I have blogged before about my volunteer work with the Food Chain, and about the fact that I, a Polish Jew, am responsible for coming up with tasty recipes suitable for our service users who request “African” and “Afro-Caribbean” meals. The latter are somewhat easier; while the Afro-Caribbean population is incredibly diverse, at least the Caribbean is a relatively small geographical area. The produce in the markets in Trinidad and Domenica tends to be similar, even if their roti recipes are different. But “African”? Africa is a CONTINENT. It’s taken me a long time to gain a passing familiarity with Moroccan food, and that’s one country, in North Africa, out of 53 (if you include the island nations). So time and again I find myself seeking guidance from that indefatigable source, the internet. Everything’s true on the internet, right?
This lovely chicken dish, which I’ve now cooked to rave reviews at the Food Chain (twice) and at home (once) is a somewhat-adapted “Ghanaian” stew. I feel compelled to offer a disclaimer: I have not been to Ghana. I don’t think I’ve been to a Ghanaian restaurant. I have no idea whether I’ve gotten my proportions all wrong in cooking to my Eurocentric palate. But this stew, in which chicken cooks slowly with peanuts and tomatoes and ginger and spicy peppers until the chicken falls off the bone and the sauce becomes a rich thick fatty paste, is DELICIOUS, and it’s what I’m eating for dinner. Thank you internet! Continue reading →
This blog post tests the theory that contemporary food blogging is 95% about food photography and 5% about the food. I am very much aware that Susan eats London has been suffering lately from a paucity of posts, especially recipe posts. The reason for this is that for the past two and a half weeks, I have been without my beautiful Nikon SLR camera. I left it in a McMenamin’s in Olympia, Washington, where I had lunch immediately before going to the airport to return to London. (It was found and is being mailed to me. In my defense, I was under a fair amount of stress at the time.) But I have been cooking lovely food and testing delicious recipes, many of which I hope to blog once my dang camera finally gets here. This recipe, however, I photographed using my recently-acquired hand-me-down iPhone 3G. I will be the first to admit that the photos are not stellar. But this recipe is in true blogger-on-a-budget spirit. It’s made using the most inexpensive ingredients, it’s got great flavours, and it is something you could proudly serve at a dinner party. Continue reading →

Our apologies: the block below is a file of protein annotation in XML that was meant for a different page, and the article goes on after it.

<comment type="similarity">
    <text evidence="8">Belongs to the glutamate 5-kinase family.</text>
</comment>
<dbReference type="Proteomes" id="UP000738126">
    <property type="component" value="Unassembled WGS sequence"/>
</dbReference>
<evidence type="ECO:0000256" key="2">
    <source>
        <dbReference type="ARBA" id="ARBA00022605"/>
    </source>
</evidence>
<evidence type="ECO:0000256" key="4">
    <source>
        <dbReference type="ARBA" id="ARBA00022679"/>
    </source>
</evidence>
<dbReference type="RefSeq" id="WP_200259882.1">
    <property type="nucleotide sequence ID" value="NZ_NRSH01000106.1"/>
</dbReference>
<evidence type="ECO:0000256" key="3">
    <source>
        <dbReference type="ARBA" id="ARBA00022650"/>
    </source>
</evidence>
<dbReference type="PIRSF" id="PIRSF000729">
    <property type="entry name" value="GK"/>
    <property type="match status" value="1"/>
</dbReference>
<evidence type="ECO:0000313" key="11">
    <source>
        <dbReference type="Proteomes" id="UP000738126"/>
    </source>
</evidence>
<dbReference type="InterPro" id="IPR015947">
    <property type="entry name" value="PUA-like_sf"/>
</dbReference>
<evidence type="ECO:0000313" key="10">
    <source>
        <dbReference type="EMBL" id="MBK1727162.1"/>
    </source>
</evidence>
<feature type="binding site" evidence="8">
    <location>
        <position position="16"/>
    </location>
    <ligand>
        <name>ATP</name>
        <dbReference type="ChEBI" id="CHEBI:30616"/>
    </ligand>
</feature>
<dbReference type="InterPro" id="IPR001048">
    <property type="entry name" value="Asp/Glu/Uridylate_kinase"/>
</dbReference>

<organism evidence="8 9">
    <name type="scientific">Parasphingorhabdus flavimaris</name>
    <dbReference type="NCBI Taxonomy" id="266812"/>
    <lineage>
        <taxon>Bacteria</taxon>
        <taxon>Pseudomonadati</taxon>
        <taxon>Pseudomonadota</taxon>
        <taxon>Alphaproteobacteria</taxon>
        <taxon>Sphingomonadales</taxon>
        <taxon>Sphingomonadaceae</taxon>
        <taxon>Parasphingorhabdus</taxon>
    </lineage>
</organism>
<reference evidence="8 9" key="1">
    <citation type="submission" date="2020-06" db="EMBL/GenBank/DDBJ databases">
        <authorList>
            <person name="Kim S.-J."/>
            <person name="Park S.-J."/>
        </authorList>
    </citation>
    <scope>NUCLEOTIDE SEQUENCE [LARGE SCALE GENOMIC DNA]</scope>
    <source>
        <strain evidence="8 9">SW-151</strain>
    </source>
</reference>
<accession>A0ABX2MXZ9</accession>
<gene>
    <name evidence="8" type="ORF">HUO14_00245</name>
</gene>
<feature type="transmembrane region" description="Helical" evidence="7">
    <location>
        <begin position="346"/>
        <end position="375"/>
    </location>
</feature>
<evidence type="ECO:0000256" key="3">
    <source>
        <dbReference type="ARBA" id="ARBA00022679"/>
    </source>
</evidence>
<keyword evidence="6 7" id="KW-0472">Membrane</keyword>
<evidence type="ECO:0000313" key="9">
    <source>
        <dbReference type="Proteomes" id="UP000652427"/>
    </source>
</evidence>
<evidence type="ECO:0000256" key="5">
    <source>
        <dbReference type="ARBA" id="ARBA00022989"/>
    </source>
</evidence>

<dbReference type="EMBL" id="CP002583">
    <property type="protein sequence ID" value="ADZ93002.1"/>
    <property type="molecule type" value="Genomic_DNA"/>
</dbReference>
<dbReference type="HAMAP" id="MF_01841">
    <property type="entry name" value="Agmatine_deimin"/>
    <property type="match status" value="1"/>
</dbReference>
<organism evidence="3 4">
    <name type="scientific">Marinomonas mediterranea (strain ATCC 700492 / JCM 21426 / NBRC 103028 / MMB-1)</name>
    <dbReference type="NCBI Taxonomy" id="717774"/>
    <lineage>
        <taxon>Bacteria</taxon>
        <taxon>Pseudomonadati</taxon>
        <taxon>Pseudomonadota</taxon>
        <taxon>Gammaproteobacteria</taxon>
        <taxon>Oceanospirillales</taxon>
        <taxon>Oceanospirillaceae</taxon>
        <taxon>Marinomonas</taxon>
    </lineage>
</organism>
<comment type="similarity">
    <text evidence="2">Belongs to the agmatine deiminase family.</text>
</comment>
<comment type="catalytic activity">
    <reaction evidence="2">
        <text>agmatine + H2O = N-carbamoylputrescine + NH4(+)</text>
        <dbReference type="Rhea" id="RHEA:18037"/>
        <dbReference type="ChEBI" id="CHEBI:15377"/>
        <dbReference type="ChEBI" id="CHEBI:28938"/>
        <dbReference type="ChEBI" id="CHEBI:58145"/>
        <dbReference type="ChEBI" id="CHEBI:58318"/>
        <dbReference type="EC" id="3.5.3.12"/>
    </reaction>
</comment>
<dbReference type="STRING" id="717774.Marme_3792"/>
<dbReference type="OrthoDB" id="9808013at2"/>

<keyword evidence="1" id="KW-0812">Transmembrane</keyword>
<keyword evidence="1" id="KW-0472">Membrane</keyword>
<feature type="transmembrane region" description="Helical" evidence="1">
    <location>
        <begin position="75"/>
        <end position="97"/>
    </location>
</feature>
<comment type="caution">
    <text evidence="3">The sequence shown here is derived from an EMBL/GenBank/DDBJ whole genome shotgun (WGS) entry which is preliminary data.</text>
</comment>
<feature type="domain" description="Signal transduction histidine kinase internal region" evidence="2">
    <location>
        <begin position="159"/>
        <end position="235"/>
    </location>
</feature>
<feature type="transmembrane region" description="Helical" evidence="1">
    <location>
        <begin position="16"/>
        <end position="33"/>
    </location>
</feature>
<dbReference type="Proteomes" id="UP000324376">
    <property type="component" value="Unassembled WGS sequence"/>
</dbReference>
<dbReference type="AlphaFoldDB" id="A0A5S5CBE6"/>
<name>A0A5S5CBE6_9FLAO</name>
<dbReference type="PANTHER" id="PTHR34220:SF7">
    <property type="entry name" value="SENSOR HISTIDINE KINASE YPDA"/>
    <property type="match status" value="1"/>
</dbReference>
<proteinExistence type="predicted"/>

I am sorry for the long hiatus since I last posted a recipe. I’ve been gallivanting around the west coast (Seattle to San Francisco) and cooked hardly at all (although I ate plenty). San Francisco is having a summery winter with unseasonably mild sunny t-shirt-and-flip-flop weather, but since my return to London this past Monday it has been FREEZING outside, and last night we even had snow. Soup weather I call this, when I’m not calling it something more unprintable. I’ve been craving a yam and coconut soup with a bit of tropical heat, but my complaint with such soups is that they often taste like holiday desserts – too light and sweet without any sonorous depth to round out the flavour. On a particularly cold day this week I trekked (i.e., took a bus) to the farmers market at Swiss Cottage. It’s wee, but one of my favourite veg sellers is there, and I came home laden with root vegetables and good ideas. Continue reading →